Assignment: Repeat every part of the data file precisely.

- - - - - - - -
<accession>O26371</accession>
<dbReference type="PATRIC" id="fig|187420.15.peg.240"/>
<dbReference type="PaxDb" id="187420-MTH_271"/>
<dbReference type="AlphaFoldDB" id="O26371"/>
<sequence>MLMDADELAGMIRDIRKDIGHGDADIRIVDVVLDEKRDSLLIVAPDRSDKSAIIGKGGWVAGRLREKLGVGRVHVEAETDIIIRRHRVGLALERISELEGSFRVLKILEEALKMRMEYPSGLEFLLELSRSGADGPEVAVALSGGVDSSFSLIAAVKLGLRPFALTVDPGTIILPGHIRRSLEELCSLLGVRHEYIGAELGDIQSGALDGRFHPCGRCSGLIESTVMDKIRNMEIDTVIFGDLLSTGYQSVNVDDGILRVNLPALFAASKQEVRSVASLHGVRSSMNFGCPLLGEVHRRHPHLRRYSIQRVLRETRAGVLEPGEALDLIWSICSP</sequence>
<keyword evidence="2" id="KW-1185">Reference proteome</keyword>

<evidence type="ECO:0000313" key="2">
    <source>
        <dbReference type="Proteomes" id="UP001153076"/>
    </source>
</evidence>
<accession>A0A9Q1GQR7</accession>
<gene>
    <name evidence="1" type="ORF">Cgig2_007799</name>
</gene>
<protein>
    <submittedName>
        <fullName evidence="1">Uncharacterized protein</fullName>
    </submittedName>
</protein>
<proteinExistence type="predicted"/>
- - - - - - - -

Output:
<accession>O26371</accession>
<dbReference type="PATRIC" id="fig|187420.15.peg.240"/>
<dbReference type="PaxDb" id="187420-MTH_271"/>
<dbReference type="AlphaFoldDB" id="O26371"/>
<sequence>MLMDADELAGMIRDIRKDIGHGDADIRIVDVVLDEKRDSLLIVAPDRSDKSAIIGKGGWVAGRLREKLGVGRVHVEAETDIIIRRHRVGLALERISELEGSFRVLKILEEALKMRMEYPSGLEFLLELSRSGADGPEVAVALSGGVDSSFSLIAAVKLGLRPFALTVDPGTIILPGHIRRSLEELCSLLGVRHEYIGAELGDIQSGALDGRFHPCGRCSGLIESTVMDKIRNMEIDTVIFGDLLSTGYQSVNVDDGILRVNLPALFAASKQEVRSVASLHGVRSSMNFGCPLLGEVHRRHPHLRRYSIQRVLRETRAGVLEPGEALDLIWSICSP</sequence>
<keyword evidence="2" id="KW-1185">Reference proteome</keyword>

<evidence type="ECO:0000313" key="2">
    <source>
        <dbReference type="Proteomes" id="UP001153076"/>
    </source>
</evidence>
<accession>A0A9Q1GQR7</accession>
<gene>
    <name evidence="1" type="ORF">Cgig2_007799</name>
</gene>
<protein>
    <submittedName>
        <fullName evidence="1">Uncharacterized protein</fullName>
    </submittedName>
</protein>
<proteinExistence type="predicted"/>